If the Genesis Prize was hoping for more media attention for its annual awards ceremony this year, that’s exactly what it got. By sticking with their selection of New England Patriots owner/philanthropist Robert Kraft as this year’s winner of the award dubbed the “Jewish Nobel Prize,” the Genesis committee ensured that their event held this month in Israel got more publicity than they dreamed of, albeit not entirely of the type they wanted.
Kraft, whose extraordinary generosity to Jewish causes and devotion to Israel is well-known, deserves the applause. But after being charged by Florida authorities for paying for sex in connection with a sting operation aimed at halting a prostitution ring over the winter, he has also become fodder for tabloid gossip.
Kraft’s popularity caused those involved with Genesis to ignore concerns about tarnishing it. And after a judge dropped the charges due to the police bungling the case, he received the award with few in Israel bringing up the scandal.
There are two key questions this kerfuffle raises.
The first concerns whether the annual exercise of selecting a Jewish celebrity to be honored in this fashion does the community much good, no matter who is getting the award.
But a more important issue is one that touches on how we should treat those who do good deeds, but may also be accused of wrongdoing.
Of the half dozen who have gotten the Genesis Prize since it was initiated, perhaps only violinist Yitzhak Perlman, an inspirational as well as a beloved performer, set the right tone. Embracing either the celebrity formula, like actors Natalie Portman or Michael Douglas or the big-giver model, such as billionaire and former New York City Mayor Michael Bloomberg, each provides its own set of pitfalls.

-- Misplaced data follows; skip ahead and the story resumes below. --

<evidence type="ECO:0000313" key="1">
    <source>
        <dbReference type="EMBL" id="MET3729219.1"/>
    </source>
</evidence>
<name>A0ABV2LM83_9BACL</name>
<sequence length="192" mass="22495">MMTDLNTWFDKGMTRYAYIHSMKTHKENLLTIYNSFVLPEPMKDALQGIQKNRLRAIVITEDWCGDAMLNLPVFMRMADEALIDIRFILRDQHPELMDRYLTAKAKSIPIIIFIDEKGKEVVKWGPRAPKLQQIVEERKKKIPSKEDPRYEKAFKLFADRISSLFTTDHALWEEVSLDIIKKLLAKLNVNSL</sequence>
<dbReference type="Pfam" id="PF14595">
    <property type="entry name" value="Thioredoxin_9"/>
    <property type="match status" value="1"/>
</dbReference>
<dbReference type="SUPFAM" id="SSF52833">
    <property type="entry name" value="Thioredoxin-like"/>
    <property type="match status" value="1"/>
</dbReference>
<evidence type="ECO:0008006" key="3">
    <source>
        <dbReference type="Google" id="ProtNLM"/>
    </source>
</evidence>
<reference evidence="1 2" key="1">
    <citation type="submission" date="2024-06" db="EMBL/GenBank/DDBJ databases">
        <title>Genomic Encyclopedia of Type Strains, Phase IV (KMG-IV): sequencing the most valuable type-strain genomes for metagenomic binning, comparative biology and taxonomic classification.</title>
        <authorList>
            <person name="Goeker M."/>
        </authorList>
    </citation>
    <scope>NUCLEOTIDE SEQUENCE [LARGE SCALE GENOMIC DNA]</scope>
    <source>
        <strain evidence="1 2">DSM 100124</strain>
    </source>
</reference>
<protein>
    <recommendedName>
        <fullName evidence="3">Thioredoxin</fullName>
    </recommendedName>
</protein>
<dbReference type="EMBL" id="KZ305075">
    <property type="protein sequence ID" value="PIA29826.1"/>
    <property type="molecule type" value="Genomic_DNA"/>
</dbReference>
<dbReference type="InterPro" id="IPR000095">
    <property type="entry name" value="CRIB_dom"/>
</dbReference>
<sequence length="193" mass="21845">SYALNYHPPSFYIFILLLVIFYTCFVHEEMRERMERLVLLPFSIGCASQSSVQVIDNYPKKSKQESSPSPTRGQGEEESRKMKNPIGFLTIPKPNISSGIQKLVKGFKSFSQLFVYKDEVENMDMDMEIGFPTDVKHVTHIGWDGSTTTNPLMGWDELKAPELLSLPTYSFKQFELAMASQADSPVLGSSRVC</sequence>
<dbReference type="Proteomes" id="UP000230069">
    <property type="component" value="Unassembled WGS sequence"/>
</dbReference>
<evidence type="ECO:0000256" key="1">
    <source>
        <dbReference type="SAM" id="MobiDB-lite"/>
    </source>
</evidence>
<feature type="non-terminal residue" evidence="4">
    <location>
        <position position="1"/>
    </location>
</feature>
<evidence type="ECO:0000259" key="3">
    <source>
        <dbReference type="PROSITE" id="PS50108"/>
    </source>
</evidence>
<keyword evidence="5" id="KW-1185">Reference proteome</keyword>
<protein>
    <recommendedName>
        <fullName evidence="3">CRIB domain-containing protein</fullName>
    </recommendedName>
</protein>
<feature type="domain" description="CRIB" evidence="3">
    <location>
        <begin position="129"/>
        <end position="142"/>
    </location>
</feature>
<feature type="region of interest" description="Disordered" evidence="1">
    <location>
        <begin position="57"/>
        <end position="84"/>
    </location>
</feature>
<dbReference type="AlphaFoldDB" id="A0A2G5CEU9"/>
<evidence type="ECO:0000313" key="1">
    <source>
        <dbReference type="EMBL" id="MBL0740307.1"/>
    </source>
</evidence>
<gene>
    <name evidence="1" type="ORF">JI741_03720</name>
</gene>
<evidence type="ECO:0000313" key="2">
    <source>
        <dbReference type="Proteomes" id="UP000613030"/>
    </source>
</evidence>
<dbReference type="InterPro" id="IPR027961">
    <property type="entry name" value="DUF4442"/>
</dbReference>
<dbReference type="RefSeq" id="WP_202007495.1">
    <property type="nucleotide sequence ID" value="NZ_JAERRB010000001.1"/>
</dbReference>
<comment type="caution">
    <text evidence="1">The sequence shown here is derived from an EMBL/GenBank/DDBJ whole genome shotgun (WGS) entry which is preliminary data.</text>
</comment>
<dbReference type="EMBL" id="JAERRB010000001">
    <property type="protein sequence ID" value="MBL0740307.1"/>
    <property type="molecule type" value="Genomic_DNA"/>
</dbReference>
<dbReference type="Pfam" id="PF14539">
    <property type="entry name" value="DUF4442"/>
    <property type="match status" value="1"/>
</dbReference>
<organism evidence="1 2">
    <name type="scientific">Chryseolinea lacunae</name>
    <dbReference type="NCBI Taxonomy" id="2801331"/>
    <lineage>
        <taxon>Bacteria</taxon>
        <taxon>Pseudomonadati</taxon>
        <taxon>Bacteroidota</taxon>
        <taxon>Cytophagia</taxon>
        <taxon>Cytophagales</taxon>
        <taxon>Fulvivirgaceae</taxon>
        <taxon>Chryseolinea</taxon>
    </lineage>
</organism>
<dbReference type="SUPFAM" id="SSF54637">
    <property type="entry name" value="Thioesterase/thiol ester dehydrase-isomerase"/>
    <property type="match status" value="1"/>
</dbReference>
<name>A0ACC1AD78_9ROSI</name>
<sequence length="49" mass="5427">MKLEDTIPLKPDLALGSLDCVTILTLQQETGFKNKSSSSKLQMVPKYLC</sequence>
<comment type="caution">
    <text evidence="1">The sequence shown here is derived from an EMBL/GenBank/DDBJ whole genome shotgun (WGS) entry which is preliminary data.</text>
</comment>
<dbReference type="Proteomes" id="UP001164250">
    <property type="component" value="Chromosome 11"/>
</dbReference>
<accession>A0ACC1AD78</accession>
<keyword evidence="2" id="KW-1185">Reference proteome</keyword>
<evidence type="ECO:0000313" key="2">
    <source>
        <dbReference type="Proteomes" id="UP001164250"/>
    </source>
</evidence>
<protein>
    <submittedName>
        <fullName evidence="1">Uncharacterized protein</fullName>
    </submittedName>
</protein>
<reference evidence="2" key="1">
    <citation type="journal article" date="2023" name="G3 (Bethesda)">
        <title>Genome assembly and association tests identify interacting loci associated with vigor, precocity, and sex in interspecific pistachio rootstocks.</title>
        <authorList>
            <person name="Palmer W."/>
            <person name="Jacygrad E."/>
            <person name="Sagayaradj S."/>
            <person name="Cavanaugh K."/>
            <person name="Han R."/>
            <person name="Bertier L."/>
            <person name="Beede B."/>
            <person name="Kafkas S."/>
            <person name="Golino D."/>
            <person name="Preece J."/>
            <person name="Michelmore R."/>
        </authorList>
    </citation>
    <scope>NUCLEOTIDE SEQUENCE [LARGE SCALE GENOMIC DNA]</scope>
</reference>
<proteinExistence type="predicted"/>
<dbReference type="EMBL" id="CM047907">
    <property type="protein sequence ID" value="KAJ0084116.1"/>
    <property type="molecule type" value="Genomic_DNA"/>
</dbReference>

The Jewish world didn’t need one more vehicle for celebrating the rich and famous. Charitable groups already spend too much time kowtowing to the whims and the craving for recognition of such people.
If we gave as much publicity to honoring an exemplary Jewish teacher or an organization that does great good as we do to a “Jewish Nobel” that is driven more by fame than good deeds, we might do more to inspire Jewish youth who tend to regard the organized Jewish world with justified cynicism.
But I also find myself just as concerned with the impulse of organizations to shame wealthy donors as I am with the way they suck up to them. In the current atmosphere of media feeding frenzies in which those accused of doing or saying something wrong are often driven from public life without a fair hearing let alone mercy, the impulse to put charitable individuals in the stocks raises a different set of problems.
One example is the way the Sackler family — its members who are connected to a company whose marketing practices are blamed for the opioid addition crisis — is being shunned by museums and other charities they’ve supported.
Jewish philanthropist Michael Steinhardt is also finding some doors closed to him after accusations of personal misconduct published by NJJN, its sister publication the New York Jewish Week, and The New York Times.
Others want charities to turn down money from those who give to President Donald Trump or other conservative causes. Indeed, author Anand Giridharas wrote recently in the Times to advocate similar treatment for Mark Zuckerberg because he blames Facebook for Trump winning the 2016 election.
But it won’t stop with scandals and politics. As Giridharas made clear, Coca-Cola and Pepsi shareholders should also be off limits for charities because they profit from unhealthy products.
In a country where virtue signaling is becoming our national pastime, there is no end to the list of “public enemies” whose money will soon be considered tainted.
The trouble with this is not just that not all of these accusations are fair or sufficient to justify the penalties imposed. It’s that if all charities were to turn down money from anyone with a blot of some sort on their record, most would soon shut down. Indeed, where would so many of America’s great institutions be without the money of robber barons like John D. Rockefeller and Andrew Carnegie? Allowing people to do good with their money, however they earned it, makes sense, especially if it doesn’t come with a requirement to treat them as charitable demigods.
As much as Jewish groups need to rethink their slavish attitudes to some big givers, it’s no less important that they resist the urge to burn some of them at the stake so as to demonstrate their purity and virtue.
Jonathan S. Tobin is editor in chief of JNS.org and a contributor to National Review. Follow him on Twitter at: @jonathans_tobin.